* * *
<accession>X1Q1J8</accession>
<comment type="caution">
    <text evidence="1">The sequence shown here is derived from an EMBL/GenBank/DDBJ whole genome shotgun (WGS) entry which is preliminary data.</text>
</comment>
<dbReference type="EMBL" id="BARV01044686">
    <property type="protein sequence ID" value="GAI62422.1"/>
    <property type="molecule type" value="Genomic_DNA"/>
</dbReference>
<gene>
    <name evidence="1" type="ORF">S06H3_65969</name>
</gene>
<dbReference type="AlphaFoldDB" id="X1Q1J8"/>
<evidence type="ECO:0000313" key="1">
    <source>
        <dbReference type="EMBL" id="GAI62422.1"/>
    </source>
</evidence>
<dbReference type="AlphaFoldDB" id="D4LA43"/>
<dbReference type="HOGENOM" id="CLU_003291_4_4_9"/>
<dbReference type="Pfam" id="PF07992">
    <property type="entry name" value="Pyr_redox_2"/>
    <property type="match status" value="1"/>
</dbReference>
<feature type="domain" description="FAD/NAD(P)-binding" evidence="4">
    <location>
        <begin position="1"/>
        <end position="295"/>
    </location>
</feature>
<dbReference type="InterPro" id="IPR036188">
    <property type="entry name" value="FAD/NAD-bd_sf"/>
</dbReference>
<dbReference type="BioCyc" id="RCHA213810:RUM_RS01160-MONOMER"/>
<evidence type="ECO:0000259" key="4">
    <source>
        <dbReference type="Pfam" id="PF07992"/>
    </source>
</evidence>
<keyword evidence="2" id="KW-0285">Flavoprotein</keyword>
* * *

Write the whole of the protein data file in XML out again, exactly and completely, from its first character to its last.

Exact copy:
<accession>X1Q1J8</accession>
<comment type="caution">
    <text evidence="1">The sequence shown here is derived from an EMBL/GenBank/DDBJ whole genome shotgun (WGS) entry which is preliminary data.</text>
</comment>
<dbReference type="EMBL" id="BARV01044686">
    <property type="protein sequence ID" value="GAI62422.1"/>
    <property type="molecule type" value="Genomic_DNA"/>
</dbReference>
<gene>
    <name evidence="1" type="ORF">S06H3_65969</name>
</gene>
<dbReference type="AlphaFoldDB" id="X1Q1J8"/>
<evidence type="ECO:0000313" key="1">
    <source>
        <dbReference type="EMBL" id="GAI62422.1"/>
    </source>
</evidence>
<dbReference type="AlphaFoldDB" id="D4LA43"/>
<dbReference type="HOGENOM" id="CLU_003291_4_4_9"/>
<dbReference type="Pfam" id="PF07992">
    <property type="entry name" value="Pyr_redox_2"/>
    <property type="match status" value="1"/>
</dbReference>
<feature type="domain" description="FAD/NAD(P)-binding" evidence="4">
    <location>
        <begin position="1"/>
        <end position="295"/>
    </location>
</feature>
<dbReference type="InterPro" id="IPR036188">
    <property type="entry name" value="FAD/NAD-bd_sf"/>
</dbReference>
<dbReference type="BioCyc" id="RCHA213810:RUM_RS01160-MONOMER"/>
<evidence type="ECO:0000259" key="4">
    <source>
        <dbReference type="Pfam" id="PF07992"/>
    </source>
</evidence>
<keyword evidence="2" id="KW-0285">Flavoprotein</keyword>